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Aten't ded yet

Just a reminder that I'm doing vacation-like things in Tokyo this week and next, being a guest of honour at a Japanese SF convention the following weekend, and doing more vacation-y things the week after that. Hal Duncan and Elizabeth Bear have the mike and the soapbox; my presence here is going to be limited to short bulletins rather than long essays for the duration.

Meanwhile, from elsewhere on the internet: an illustrated tutorial on the subject of cooking bacon with a machine gun.

(When I get home I so need to do my photo-essay on duct-taping tofu to a cat ...)



"being a guest of honour at a Japanese SF convention the following weekend"

Awesome. Have a great time! And don't get frightened by all of the Laundry Dojins and slash-fic. They mean it in the nicest way.


It's my belief that the machine-gun would be operated in an improper manner in order that the barrel would be properly proved for this new task, requiting the maintenance of a different finish to the barrel from the specified standard.

Tests have also been carried out with a Vickers gun, but the tea produced tastes horrible.


Dave, please note that they used an inner wrap of alumninum foil. Gun oil doesn't taste good.


This is, I would like to point out, an exceedingly expensive way to cook bacon. The rounds that the machine gun in question, the MG42, fires will run more than half a dollar, sometimes more than a dollar, per round. Combine this with the 1200-1500 rounds per minute firing rate of the the MG42 and, well you do the math.


Greg, I surmise that the cooked bacon was a side-effect of the desire to shoot off a box of ammo, not the primary cause.


Naah some people believe you can solve any problem with firearms. I'm going for primary cause :)


Tofu on a cat? Charlie! I never would have thought you'd stoop so low as to copy John Scalzi.

He is the king of bacon and all cat and tape related tomfoolery should be ran by him for approval


mymatedave@7: I disapprove of course. The only suitable type of tofu for this is aburaage, and it would be a terrible waste.


"Greg, I surmise that the cooked bacon was a side-effect of the desire to shoot off a box of ammo, not the primary cause."

Indeed, that is a safe assumption, if you are going to be shooting anyway, might as well use the hot barrel for something.

I was wondering just how long a burst was needed to get the barrel heated to the point where the bacon would cook, so I followed the link back to the posting on reddit and got my answer- 250 rounds (though the author speculated that he could have managed with only a 150 round burst).

I wouldn't be surprised if the day comes when, during a trip to Mars, some joker tries to do some impromptu cooking on the waste heat radiator. Provided, that is, he can figure out how to place the food and retrieve it without becoming part of what is being cooked.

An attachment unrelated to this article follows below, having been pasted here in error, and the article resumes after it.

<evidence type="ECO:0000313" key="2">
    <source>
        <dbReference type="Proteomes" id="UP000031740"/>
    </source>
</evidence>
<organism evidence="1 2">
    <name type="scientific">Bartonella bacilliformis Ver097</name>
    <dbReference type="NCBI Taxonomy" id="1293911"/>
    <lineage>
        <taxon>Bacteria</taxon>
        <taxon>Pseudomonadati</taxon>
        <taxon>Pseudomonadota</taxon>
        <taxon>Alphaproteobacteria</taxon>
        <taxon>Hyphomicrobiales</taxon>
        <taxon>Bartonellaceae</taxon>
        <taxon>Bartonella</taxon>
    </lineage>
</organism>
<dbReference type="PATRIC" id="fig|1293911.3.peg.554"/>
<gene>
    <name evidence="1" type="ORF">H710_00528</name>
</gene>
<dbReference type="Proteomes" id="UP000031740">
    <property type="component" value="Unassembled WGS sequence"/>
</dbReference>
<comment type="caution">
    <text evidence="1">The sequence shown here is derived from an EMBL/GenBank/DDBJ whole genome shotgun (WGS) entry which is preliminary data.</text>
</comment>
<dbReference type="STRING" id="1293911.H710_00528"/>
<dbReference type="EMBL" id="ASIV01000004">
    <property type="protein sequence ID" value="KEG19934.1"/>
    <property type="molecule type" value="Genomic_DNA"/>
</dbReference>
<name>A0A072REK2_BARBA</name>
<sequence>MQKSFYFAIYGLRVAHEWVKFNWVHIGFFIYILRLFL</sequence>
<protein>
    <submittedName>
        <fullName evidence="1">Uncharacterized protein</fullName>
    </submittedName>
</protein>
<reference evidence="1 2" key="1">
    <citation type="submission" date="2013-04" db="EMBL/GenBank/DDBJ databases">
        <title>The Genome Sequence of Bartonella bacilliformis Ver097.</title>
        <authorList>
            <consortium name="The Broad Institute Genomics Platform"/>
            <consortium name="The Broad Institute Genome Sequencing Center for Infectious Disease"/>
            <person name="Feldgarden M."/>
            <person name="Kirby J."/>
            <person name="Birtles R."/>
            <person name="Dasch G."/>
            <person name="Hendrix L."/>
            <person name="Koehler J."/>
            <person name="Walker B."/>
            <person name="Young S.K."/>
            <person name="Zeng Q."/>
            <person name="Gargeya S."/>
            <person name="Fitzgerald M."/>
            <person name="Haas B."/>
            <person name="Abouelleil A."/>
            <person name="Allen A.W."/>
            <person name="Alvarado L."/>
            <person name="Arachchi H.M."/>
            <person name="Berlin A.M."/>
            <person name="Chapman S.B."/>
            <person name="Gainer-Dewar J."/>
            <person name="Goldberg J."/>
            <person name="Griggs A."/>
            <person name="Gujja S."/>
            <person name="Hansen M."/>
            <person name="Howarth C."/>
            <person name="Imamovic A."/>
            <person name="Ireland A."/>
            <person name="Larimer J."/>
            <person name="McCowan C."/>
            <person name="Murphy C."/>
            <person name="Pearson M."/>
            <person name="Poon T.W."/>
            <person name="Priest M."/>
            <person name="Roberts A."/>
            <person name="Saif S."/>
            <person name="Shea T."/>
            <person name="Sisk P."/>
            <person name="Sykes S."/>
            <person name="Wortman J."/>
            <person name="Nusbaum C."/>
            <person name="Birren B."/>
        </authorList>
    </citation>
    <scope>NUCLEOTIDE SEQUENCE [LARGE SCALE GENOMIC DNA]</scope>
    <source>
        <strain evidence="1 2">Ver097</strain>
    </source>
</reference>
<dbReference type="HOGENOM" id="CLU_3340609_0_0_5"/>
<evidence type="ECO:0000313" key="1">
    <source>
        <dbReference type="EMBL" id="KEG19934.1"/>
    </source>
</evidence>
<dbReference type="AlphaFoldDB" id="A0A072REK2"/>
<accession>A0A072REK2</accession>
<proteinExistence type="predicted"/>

To Greg @ 9:

Of course someone is going to attempt to cook dinner on the engine during a trip to Mars. Never underestimate human inventiveness regarding food preparation.

There is a fine tradition of using the equipment-in-use to heat din-din, from popping rations into the engine compartment (from WWI forward) to silk-screen printing dudes running their frozen dinners through the ink-cure baking unit for cooking and fine surface caramellization. (I have personal mis-spent youth experience with both)

More to the point, when is someone going to build a cooking challenge show around such scenarios?


Congratulations on your two Hugo nominations!

BEST NOVELLA: "Palimpsest" by Charles Stross (Wireless)

BEST NOVELETTE:"Overtime" by Charles Stross ( 12/09)


Seconded, congrats on the two nominations. A good chance of landing at least one I'd say.

Now, which Dr Who gets the vote...


First rule of machine-gunnery: make sure $GOVT is paying for the ammunition. My best man commanded an MG platoon, a weekend's shooting measured >10K rds of ammunition.

Second rule of machine-gunnery: get help to carry it. A box of 200 rounds weighs 5kg (and lasts between one and two minutes); the gun weighs about 12kg; a tripod, two spare barrels, and sight set weighs another 15kg. Break down the gun, tripod, and about half an hour's ammunition (say 5400 rds) between three blokes, and the answer is $HEAVY.

Third rule of machine-gunnery: use the carrying handle. If it's dark, and you reach forward to pick it up by the handle and miss, there may be a degree of swearing. If it can cook bacon, you can guess what it does to skin...


Gun barrels are proved.

So are cast-iron pans.

The type of oil used is very different.



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This page contains a single entry by Charlie Stross published on April 2, 2010 2:01 PM.

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